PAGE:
Cases with multiple defendants and multiple claims are typically complex and slow to resolve. Not all claims apply to all defendants, not all defenses apply to all claims or parties, etc. Furthermore, some defendants possess certain immunities which may allow for the dismissal of certain claims against that defendant before the remaining claims are even addressed. What happens if one claim is dismissed, the plaintiff wants to appeal that dismissal, yet the entire matter is still pending? This is the subject of a recent wrongful death case out of Metairie, Louisiana.
Maria Ibanez Sarasino, was shot and killed by a convicted felon, Miguel Rojas, while he was out on parole. Mr. Rojas was convicted of attempted second-degree murder, and his brother arranged for him to stay with Mrs. Sarasino and her husband. During the months after Mr. Rojas’ release, conflicts between him and Mrs. Sarasino’s family arose, resulting in Rojas punching Mrs. Sarasino’s daughter, Maria, in the face and giving her a black eye. Mr. Rojos’ brother Alphonso, reported to the Kenner Police Department that Mr. Rojas had stolen a handgun from his apartment. Alphonso and Maria lodged a complaint with the Jefferson Parish Sheriff’s Office about Mr. Rojas’ threats against the Sarasino family. Maria claimed that Mr. Rojas stole her husband’s gun and was threatening to shoot her and her family. The investigating officer was unable to locate Mr. Rojas so he relayed the details of the investigation to the First District and took no further action. Approximately two weeks later, Mr. Rojas’ parole officer was notified by the sheriff’s office of the complaints regarding Mr. Rojas, and attempted to locate Mr. Rojas with no luck. A week following, the Kenner Police Department issued a warrant for Mr. Rojas for theft of a firearm. Four days after the warrant was issued, Mr. Rojas went to the Sarasino residence and shot and killed Mrs. Sarasino.
The surviving family members filed a wrongful death suit against the State of Louisiana, through the Department of Corrections, the Sheriff of Jefferson Parish, the Parish of Jefferson, the Chief of the Kenner Police Department, and the City of Kenner. Against the Sheriff of Jefferson Parish, Newell Normand, the Sarasino family specifically claimed Sheriff Normand breached his duty to expeditiously execute the warrant on Mr. Rojas. They further alleged that Sheriff Normand failed to protect the public from a known danger by failing to timely arrest Mr. Rojas and by failing to properly protect the victim. Sheriff Normand filed a motion for summary judgment arguing that the Plaintiffs could not prove that he was negligent for failing to adequately protect Mrs. Sarasino, and that he was entitled to summary judgment on this issue because he was immune from liability pursuant to the discretionary immunity rule. The Judicial District Court for the Parish of Jefferson granted the motion for summary judgment on the claim for failing to protect Mrs. Sarasino reasoning that Sheriff Normand and the Jefferson Parish Sheriff’s Department were shielded by immunity. The Plaintiffs appealed to the Louisiana Fifth Circuit Court of Appeal.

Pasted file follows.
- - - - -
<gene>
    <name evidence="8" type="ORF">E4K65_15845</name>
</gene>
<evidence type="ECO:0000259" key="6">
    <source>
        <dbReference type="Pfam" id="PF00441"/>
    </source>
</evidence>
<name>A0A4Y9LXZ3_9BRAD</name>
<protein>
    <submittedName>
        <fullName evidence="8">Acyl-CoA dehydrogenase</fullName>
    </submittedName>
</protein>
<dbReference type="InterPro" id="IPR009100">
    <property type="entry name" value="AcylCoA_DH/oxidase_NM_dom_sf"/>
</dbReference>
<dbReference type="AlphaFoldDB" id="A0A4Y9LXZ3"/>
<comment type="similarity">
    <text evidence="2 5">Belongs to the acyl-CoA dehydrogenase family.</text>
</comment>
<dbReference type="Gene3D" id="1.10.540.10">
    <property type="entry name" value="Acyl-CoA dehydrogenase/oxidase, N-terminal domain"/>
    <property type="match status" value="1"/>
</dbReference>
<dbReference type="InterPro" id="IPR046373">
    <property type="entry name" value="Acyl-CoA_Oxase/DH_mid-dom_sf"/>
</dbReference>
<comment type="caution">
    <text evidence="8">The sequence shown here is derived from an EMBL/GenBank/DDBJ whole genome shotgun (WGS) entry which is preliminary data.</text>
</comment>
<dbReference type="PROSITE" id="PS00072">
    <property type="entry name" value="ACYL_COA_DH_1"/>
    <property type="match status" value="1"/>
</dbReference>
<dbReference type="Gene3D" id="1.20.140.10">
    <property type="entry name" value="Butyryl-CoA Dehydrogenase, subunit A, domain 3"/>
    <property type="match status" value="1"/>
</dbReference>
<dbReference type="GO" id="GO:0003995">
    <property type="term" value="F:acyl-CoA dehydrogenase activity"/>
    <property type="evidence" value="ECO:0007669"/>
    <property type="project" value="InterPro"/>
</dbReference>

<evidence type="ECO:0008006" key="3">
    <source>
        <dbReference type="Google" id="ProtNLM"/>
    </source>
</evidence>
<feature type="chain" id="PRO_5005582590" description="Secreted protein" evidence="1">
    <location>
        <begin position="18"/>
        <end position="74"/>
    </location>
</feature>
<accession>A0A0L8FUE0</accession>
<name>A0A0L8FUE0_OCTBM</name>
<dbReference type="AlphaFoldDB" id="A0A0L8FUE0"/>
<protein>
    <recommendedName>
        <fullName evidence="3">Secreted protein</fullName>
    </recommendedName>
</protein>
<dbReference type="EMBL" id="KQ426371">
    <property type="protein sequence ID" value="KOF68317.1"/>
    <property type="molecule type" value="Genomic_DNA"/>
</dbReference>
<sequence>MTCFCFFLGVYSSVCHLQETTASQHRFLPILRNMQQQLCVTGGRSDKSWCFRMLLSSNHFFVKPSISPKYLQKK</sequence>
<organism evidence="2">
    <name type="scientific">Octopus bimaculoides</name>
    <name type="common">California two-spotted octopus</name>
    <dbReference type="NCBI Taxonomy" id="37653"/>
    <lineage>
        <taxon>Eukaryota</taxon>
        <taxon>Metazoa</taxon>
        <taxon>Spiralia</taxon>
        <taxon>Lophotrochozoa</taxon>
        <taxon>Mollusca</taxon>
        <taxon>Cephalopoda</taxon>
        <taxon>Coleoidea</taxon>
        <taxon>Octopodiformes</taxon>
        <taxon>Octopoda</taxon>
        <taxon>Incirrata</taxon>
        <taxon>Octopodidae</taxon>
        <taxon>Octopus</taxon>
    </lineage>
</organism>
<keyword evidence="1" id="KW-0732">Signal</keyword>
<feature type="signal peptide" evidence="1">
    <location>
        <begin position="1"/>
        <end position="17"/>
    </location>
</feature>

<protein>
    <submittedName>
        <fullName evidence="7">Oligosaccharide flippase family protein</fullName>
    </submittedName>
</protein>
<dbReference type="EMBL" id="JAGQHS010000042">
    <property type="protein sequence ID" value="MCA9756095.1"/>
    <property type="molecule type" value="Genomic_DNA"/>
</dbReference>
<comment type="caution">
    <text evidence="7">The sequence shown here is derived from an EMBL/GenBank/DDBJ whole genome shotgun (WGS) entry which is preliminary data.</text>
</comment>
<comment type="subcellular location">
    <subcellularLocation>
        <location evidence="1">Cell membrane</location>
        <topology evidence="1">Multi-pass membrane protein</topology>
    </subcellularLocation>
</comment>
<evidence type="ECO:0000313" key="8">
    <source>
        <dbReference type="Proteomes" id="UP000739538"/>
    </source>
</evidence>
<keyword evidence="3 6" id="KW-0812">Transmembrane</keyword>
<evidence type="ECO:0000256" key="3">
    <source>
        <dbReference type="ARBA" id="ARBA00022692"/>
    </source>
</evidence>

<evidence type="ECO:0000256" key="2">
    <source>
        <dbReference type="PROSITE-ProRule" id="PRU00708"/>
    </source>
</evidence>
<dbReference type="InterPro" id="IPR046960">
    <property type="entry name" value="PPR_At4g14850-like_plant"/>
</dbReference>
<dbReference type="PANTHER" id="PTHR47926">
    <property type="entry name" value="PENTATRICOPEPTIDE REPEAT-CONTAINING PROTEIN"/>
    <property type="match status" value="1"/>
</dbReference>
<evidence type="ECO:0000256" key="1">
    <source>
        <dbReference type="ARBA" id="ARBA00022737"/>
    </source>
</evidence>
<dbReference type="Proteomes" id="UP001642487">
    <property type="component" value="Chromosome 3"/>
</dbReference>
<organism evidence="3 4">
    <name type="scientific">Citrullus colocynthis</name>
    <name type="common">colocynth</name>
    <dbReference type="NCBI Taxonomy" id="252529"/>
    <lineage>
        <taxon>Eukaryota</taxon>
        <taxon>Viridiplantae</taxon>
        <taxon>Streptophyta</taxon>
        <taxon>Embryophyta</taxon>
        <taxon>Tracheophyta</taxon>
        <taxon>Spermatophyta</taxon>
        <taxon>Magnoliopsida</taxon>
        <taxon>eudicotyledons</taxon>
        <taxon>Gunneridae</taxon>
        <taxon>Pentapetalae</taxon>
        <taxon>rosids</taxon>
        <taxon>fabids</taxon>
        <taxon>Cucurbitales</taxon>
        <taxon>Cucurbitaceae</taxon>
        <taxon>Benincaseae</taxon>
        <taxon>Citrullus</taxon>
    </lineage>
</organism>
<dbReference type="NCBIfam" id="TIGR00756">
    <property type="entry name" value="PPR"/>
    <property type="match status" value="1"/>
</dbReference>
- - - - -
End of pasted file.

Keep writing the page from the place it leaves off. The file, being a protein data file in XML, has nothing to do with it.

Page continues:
Louisiana Courts of Appeal cannot determine the merits of an appeal unless their jurisdiction is properly invoked by a valid final judgment. See Powell v. Grammercy Ins Co., 113 So.3d 343 (La. Ct. App. 2013). Summary judgment may be rendered even though the granting of summary judgment does not dispose of the entire case. See La. C.C.P. art. 966(E). In order for a partial summary judgment to be considered a final judgment for the purpose of appeal, it must be designated as a final judgment by the court after a determination that there is no reason for delay. See La. C.C.P. art.1915(B)(1). A grant of summary judgment that has not been designated as a final judgment for appeals purposes is not ready for immediate appeal until a final judgment has been made.
The Court of Appeal dismissed the Plaintiffs’ appeal because it was brought prematurely. In this case, the summary judgment was granted in favor of Sheriff Normand on the claim that the Sheriff failed to protect Mrs. Sarasino. The Plaintiffs’ claim concerning the Sheriff’s failure to timely arrest Mr. Rojas was never addressed by the District Court. The Court of Appeal found that this claim still remained and the partial summary judgment order was not designated as a final order, thus the District Court’s judgment was not final for appeal purposes.
While to some people, and to the Plaintiffs’ lawyers, summary judgment appeared to make appealable the failure to protect claim against Sheriff Normand. Yet, the absence of a final order on the entire case against Sheriff Normand meant the case was not ripe for appeal. It is unfortunate that with all the Sarasinos had suffered, they experienced a further delay in their case by the premature appeal. A good lawyer knows which paths to pursue and when to wait until the legally suitable time to travel down those paths.
Additional Sources: MARIA SOL SARASINO, ET AL. VERSUS STATE OF LOUISIANA, ET AL.
Written by Berniard Law Firm Blog Writer: Ashley Walker
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